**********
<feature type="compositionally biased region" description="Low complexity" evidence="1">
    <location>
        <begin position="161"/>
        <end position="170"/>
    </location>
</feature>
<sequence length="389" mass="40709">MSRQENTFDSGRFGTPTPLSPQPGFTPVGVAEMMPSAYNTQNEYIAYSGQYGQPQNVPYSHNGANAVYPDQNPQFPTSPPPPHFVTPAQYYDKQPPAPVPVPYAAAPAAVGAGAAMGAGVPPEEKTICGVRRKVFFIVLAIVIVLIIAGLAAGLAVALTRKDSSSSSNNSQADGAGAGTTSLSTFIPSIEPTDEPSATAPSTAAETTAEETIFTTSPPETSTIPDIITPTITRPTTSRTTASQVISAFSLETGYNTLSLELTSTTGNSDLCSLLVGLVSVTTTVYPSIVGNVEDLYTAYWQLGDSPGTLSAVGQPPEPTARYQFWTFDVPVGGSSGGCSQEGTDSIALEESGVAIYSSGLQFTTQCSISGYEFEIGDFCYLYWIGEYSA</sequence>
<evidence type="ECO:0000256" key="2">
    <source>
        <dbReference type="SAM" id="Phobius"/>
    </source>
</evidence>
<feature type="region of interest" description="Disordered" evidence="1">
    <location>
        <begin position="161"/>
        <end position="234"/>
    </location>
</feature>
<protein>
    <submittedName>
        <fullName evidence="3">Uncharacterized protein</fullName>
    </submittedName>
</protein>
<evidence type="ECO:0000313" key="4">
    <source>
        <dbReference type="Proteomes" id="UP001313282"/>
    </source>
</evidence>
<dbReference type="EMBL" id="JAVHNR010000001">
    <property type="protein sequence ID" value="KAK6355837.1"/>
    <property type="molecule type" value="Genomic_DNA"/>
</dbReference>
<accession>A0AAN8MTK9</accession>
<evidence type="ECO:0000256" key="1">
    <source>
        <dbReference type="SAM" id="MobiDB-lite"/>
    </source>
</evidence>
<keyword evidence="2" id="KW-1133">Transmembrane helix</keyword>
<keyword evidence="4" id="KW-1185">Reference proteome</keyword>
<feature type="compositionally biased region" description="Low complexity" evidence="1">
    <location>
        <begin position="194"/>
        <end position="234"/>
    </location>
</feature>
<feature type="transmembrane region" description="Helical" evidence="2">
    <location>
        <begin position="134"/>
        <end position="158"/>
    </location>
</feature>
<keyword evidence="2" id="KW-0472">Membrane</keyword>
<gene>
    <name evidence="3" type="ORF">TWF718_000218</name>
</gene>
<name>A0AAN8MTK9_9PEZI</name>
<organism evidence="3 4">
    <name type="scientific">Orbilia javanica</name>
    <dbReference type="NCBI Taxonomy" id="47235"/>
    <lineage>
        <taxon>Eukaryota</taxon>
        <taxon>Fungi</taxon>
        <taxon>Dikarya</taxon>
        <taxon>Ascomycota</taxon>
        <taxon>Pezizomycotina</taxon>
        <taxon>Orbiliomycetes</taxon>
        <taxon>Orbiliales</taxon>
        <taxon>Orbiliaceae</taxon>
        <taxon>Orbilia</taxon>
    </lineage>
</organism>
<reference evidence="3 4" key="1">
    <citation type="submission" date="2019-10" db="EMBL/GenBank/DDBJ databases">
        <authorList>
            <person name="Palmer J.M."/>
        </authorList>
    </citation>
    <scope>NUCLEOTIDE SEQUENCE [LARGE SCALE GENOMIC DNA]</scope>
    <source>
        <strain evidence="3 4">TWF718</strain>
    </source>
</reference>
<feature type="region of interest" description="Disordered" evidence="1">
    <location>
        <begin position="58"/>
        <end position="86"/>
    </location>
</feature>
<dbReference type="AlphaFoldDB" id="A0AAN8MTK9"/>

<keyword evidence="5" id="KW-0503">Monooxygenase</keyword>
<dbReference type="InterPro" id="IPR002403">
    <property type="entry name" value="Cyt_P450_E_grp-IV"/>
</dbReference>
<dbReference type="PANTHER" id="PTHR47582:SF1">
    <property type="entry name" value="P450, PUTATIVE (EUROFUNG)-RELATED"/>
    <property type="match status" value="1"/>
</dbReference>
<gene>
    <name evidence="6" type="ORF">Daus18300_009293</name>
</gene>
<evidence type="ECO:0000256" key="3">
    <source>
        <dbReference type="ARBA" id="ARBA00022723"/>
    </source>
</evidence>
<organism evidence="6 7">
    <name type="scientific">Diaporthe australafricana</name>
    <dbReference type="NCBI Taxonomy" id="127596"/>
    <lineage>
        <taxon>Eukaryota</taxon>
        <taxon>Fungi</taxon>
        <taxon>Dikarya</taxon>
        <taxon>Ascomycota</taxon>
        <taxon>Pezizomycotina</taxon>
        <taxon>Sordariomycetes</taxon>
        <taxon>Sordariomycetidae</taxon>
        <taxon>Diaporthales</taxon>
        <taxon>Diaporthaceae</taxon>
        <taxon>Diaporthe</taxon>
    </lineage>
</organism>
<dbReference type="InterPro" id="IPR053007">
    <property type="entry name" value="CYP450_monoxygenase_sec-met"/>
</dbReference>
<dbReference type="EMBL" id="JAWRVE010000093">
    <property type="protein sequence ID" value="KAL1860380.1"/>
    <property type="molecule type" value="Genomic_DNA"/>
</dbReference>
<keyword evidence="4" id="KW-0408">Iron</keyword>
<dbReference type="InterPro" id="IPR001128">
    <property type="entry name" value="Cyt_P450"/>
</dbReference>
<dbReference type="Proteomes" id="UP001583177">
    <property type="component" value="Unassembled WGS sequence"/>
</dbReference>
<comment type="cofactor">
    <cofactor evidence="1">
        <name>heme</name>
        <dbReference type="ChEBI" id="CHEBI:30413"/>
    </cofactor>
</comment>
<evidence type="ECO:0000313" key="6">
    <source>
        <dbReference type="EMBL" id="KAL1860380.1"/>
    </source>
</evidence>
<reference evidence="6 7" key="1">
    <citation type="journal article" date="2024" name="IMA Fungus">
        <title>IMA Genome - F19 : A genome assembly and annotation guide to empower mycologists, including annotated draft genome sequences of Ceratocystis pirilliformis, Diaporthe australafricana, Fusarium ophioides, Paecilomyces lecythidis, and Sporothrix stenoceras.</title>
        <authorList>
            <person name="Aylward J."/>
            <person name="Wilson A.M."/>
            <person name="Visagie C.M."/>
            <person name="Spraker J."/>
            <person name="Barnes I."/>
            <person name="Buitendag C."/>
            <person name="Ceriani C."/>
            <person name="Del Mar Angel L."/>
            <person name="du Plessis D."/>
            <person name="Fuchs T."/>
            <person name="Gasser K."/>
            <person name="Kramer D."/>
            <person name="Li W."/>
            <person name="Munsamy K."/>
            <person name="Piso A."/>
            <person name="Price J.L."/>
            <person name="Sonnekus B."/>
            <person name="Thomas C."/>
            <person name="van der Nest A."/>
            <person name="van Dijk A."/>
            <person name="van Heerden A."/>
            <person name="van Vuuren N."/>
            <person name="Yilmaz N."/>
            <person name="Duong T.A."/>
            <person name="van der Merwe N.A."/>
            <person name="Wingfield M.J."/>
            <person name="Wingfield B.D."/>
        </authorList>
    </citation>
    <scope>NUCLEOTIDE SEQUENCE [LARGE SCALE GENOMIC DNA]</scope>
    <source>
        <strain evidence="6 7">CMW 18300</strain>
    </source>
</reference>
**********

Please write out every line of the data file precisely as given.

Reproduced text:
<feature type="compositionally biased region" description="Low complexity" evidence="1">
    <location>
        <begin position="161"/>
        <end position="170"/>
    </location>
</feature>
<sequence length="389" mass="40709">MSRQENTFDSGRFGTPTPLSPQPGFTPVGVAEMMPSAYNTQNEYIAYSGQYGQPQNVPYSHNGANAVYPDQNPQFPTSPPPPHFVTPAQYYDKQPPAPVPVPYAAAPAAVGAGAAMGAGVPPEEKTICGVRRKVFFIVLAIVIVLIIAGLAAGLAVALTRKDSSSSSNNSQADGAGAGTTSLSTFIPSIEPTDEPSATAPSTAAETTAEETIFTTSPPETSTIPDIITPTITRPTTSRTTASQVISAFSLETGYNTLSLELTSTTGNSDLCSLLVGLVSVTTTVYPSIVGNVEDLYTAYWQLGDSPGTLSAVGQPPEPTARYQFWTFDVPVGGSSGGCSQEGTDSIALEESGVAIYSSGLQFTTQCSISGYEFEIGDFCYLYWIGEYSA</sequence>
<evidence type="ECO:0000256" key="2">
    <source>
        <dbReference type="SAM" id="Phobius"/>
    </source>
</evidence>
<feature type="region of interest" description="Disordered" evidence="1">
    <location>
        <begin position="161"/>
        <end position="234"/>
    </location>
</feature>
<protein>
    <submittedName>
        <fullName evidence="3">Uncharacterized protein</fullName>
    </submittedName>
</protein>
<evidence type="ECO:0000313" key="4">
    <source>
        <dbReference type="Proteomes" id="UP001313282"/>
    </source>
</evidence>
<dbReference type="EMBL" id="JAVHNR010000001">
    <property type="protein sequence ID" value="KAK6355837.1"/>
    <property type="molecule type" value="Genomic_DNA"/>
</dbReference>
<accession>A0AAN8MTK9</accession>
<evidence type="ECO:0000256" key="1">
    <source>
        <dbReference type="SAM" id="MobiDB-lite"/>
    </source>
</evidence>
<keyword evidence="2" id="KW-1133">Transmembrane helix</keyword>
<keyword evidence="4" id="KW-1185">Reference proteome</keyword>
<feature type="compositionally biased region" description="Low complexity" evidence="1">
    <location>
        <begin position="194"/>
        <end position="234"/>
    </location>
</feature>
<feature type="transmembrane region" description="Helical" evidence="2">
    <location>
        <begin position="134"/>
        <end position="158"/>
    </location>
</feature>
<keyword evidence="2" id="KW-0472">Membrane</keyword>
<gene>
    <name evidence="3" type="ORF">TWF718_000218</name>
</gene>
<name>A0AAN8MTK9_9PEZI</name>
<organism evidence="3 4">
    <name type="scientific">Orbilia javanica</name>
    <dbReference type="NCBI Taxonomy" id="47235"/>
    <lineage>
        <taxon>Eukaryota</taxon>
        <taxon>Fungi</taxon>
        <taxon>Dikarya</taxon>
        <taxon>Ascomycota</taxon>
        <taxon>Pezizomycotina</taxon>
        <taxon>Orbiliomycetes</taxon>
        <taxon>Orbiliales</taxon>
        <taxon>Orbiliaceae</taxon>
        <taxon>Orbilia</taxon>
    </lineage>
</organism>
<reference evidence="3 4" key="1">
    <citation type="submission" date="2019-10" db="EMBL/GenBank/DDBJ databases">
        <authorList>
            <person name="Palmer J.M."/>
        </authorList>
    </citation>
    <scope>NUCLEOTIDE SEQUENCE [LARGE SCALE GENOMIC DNA]</scope>
    <source>
        <strain evidence="3 4">TWF718</strain>
    </source>
</reference>
<feature type="region of interest" description="Disordered" evidence="1">
    <location>
        <begin position="58"/>
        <end position="86"/>
    </location>
</feature>
<dbReference type="AlphaFoldDB" id="A0AAN8MTK9"/>

<keyword evidence="5" id="KW-0503">Monooxygenase</keyword>
<dbReference type="InterPro" id="IPR002403">
    <property type="entry name" value="Cyt_P450_E_grp-IV"/>
</dbReference>
<dbReference type="PANTHER" id="PTHR47582:SF1">
    <property type="entry name" value="P450, PUTATIVE (EUROFUNG)-RELATED"/>
    <property type="match status" value="1"/>
</dbReference>
<gene>
    <name evidence="6" type="ORF">Daus18300_009293</name>
</gene>
<evidence type="ECO:0000256" key="3">
    <source>
        <dbReference type="ARBA" id="ARBA00022723"/>
    </source>
</evidence>
<organism evidence="6 7">
    <name type="scientific">Diaporthe australafricana</name>
    <dbReference type="NCBI Taxonomy" id="127596"/>
    <lineage>
        <taxon>Eukaryota</taxon>
        <taxon>Fungi</taxon>
        <taxon>Dikarya</taxon>
        <taxon>Ascomycota</taxon>
        <taxon>Pezizomycotina</taxon>
        <taxon>Sordariomycetes</taxon>
        <taxon>Sordariomycetidae</taxon>
        <taxon>Diaporthales</taxon>
        <taxon>Diaporthaceae</taxon>
        <taxon>Diaporthe</taxon>
    </lineage>
</organism>
<dbReference type="InterPro" id="IPR053007">
    <property type="entry name" value="CYP450_monoxygenase_sec-met"/>
</dbReference>
<dbReference type="EMBL" id="JAWRVE010000093">
    <property type="protein sequence ID" value="KAL1860380.1"/>
    <property type="molecule type" value="Genomic_DNA"/>
</dbReference>
<keyword evidence="4" id="KW-0408">Iron</keyword>
<dbReference type="InterPro" id="IPR001128">
    <property type="entry name" value="Cyt_P450"/>
</dbReference>
<dbReference type="Proteomes" id="UP001583177">
    <property type="component" value="Unassembled WGS sequence"/>
</dbReference>
<comment type="cofactor">
    <cofactor evidence="1">
        <name>heme</name>
        <dbReference type="ChEBI" id="CHEBI:30413"/>
    </cofactor>
</comment>
<evidence type="ECO:0000313" key="6">
    <source>
        <dbReference type="EMBL" id="KAL1860380.1"/>
    </source>
</evidence>
<reference evidence="6 7" key="1">
    <citation type="journal article" date="2024" name="IMA Fungus">
        <title>IMA Genome - F19 : A genome assembly and annotation guide to empower mycologists, including annotated draft genome sequences of Ceratocystis pirilliformis, Diaporthe australafricana, Fusarium ophioides, Paecilomyces lecythidis, and Sporothrix stenoceras.</title>
        <authorList>
            <person name="Aylward J."/>
            <person name="Wilson A.M."/>
            <person name="Visagie C.M."/>
            <person name="Spraker J."/>
            <person name="Barnes I."/>
            <person name="Buitendag C."/>
            <person name="Ceriani C."/>
            <person name="Del Mar Angel L."/>
            <person name="du Plessis D."/>
            <person name="Fuchs T."/>
            <person name="Gasser K."/>
            <person name="Kramer D."/>
            <person name="Li W."/>
            <person name="Munsamy K."/>
            <person name="Piso A."/>
            <person name="Price J.L."/>
            <person name="Sonnekus B."/>
            <person name="Thomas C."/>
            <person name="van der Nest A."/>
            <person name="van Dijk A."/>
            <person name="van Heerden A."/>
            <person name="van Vuuren N."/>
            <person name="Yilmaz N."/>
            <person name="Duong T.A."/>
            <person name="van der Merwe N.A."/>
            <person name="Wingfield M.J."/>
            <person name="Wingfield B.D."/>
        </authorList>
    </citation>
    <scope>NUCLEOTIDE SEQUENCE [LARGE SCALE GENOMIC DNA]</scope>
    <source>
        <strain evidence="6 7">CMW 18300</strain>
    </source>
</reference>